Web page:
We hypothesized that asymptomatic NSVT predicts the occurrence of subsequent ventricular tachyarrhythmias triggering AIT in patients with structural heart disease after primary prevention ICD implantation. This may have implications for early anti-arrhythmic therapy in this common patient population.


Study population

We consecutively enrolled patients who presented to our device clinics for routine follow-up between January and March 2015, who had undergone primary prophylactic ICD implantation according to current guidelines at least 6 months prior to the index presentation [3, 4]. This 6-month period was defined to ensure that a period of assessment can be performed for the presence or absence of NSVT in the ICD recordings.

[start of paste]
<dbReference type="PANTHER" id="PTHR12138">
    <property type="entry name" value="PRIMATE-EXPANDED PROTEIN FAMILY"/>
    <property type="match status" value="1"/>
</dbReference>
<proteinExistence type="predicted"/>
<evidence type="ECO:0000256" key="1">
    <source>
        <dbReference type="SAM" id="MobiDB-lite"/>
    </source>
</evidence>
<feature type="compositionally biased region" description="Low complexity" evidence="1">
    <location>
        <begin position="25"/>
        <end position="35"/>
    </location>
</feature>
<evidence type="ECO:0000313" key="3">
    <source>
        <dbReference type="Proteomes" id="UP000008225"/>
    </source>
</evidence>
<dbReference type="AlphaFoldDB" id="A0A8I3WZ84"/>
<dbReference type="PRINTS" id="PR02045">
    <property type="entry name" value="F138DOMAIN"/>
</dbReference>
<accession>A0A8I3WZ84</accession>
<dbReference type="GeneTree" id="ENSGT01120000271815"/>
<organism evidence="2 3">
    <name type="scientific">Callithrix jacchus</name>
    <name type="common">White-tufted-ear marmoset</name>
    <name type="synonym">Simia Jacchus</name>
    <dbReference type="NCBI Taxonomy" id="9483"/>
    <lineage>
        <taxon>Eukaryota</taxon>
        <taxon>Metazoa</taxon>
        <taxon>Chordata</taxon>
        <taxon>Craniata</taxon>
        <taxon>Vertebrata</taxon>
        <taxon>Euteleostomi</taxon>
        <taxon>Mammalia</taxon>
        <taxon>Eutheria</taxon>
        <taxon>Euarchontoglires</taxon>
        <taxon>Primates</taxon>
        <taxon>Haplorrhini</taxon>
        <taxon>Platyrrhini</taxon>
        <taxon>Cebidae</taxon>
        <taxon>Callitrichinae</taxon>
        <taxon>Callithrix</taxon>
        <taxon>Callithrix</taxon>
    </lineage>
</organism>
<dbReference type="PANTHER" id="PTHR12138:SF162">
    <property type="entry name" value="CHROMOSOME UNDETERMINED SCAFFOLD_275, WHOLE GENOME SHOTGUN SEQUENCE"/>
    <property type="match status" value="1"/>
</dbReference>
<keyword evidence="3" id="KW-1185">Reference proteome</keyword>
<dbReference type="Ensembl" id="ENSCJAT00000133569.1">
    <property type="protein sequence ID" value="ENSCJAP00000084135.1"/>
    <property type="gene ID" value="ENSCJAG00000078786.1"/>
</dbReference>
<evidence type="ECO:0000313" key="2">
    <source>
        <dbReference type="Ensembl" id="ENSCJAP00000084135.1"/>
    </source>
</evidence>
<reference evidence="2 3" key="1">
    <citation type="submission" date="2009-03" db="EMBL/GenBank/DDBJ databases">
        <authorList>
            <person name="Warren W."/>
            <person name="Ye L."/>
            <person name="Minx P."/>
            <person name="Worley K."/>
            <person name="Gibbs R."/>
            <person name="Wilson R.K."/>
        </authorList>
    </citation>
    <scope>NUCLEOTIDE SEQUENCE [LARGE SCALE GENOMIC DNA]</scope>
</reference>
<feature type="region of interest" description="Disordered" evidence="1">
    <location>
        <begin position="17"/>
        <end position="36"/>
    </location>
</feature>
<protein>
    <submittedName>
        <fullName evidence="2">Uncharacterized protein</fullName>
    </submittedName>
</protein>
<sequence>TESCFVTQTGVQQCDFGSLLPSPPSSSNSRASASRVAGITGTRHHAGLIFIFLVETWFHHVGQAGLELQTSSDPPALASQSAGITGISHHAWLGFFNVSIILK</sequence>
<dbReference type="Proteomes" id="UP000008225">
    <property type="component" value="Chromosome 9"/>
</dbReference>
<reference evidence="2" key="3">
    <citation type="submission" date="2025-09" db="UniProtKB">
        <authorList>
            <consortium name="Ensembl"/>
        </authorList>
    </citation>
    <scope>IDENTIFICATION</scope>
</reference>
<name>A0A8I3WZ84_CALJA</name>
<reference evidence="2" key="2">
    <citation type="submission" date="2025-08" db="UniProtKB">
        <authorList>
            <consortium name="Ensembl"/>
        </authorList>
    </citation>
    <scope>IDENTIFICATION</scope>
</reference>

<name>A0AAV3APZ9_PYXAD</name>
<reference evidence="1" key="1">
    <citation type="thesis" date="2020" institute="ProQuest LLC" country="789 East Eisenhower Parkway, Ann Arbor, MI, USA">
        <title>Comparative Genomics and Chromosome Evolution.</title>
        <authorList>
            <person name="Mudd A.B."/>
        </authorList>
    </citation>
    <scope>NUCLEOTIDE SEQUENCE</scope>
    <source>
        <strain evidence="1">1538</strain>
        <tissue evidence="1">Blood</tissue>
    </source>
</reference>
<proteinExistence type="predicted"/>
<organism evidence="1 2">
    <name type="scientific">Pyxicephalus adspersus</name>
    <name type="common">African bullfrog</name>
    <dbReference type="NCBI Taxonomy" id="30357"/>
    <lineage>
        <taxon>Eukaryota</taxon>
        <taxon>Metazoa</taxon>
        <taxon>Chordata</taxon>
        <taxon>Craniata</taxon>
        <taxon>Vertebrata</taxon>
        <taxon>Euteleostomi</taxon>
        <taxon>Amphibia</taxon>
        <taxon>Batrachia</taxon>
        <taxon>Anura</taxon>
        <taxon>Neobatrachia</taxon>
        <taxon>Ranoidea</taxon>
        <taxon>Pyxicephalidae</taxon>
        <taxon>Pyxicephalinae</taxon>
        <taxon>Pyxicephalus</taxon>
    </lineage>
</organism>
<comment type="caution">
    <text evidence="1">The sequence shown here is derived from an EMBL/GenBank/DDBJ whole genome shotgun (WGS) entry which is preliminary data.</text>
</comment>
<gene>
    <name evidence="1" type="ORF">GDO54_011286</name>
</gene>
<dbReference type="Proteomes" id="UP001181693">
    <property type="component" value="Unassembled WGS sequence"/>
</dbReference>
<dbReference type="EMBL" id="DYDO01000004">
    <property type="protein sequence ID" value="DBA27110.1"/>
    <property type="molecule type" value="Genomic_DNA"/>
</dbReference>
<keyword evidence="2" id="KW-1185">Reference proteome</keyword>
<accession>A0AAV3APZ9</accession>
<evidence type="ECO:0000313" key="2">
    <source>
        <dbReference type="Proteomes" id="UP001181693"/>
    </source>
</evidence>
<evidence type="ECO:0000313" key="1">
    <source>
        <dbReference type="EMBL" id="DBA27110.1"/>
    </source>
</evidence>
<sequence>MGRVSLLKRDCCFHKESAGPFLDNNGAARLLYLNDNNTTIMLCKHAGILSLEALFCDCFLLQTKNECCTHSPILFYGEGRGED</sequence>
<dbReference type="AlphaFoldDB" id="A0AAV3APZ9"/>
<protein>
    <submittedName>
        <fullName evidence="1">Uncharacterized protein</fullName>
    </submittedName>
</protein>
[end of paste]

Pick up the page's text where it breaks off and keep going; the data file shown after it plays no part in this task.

Patients were excluded if they had undergone ICD implantation within the prior 6 months, if device interrogation had documented previous sustained VT/VF or AIT, or if they had experienced symptomatic PVCs or NSVT. The patients were also excluded if the implanted ICD was a subcutaneous ICD due to the different ICD settings. The patients who had worsening heart failure or myocardial infarction within the prior 6 months were excluded. Patients treated with amiodarone or sotalol were also excluded.

This study was conducted in the context of the Düsseldorf University Device Registry and approved by the local institutional review board. All patients gave written informed consent.

Device programming and interrogation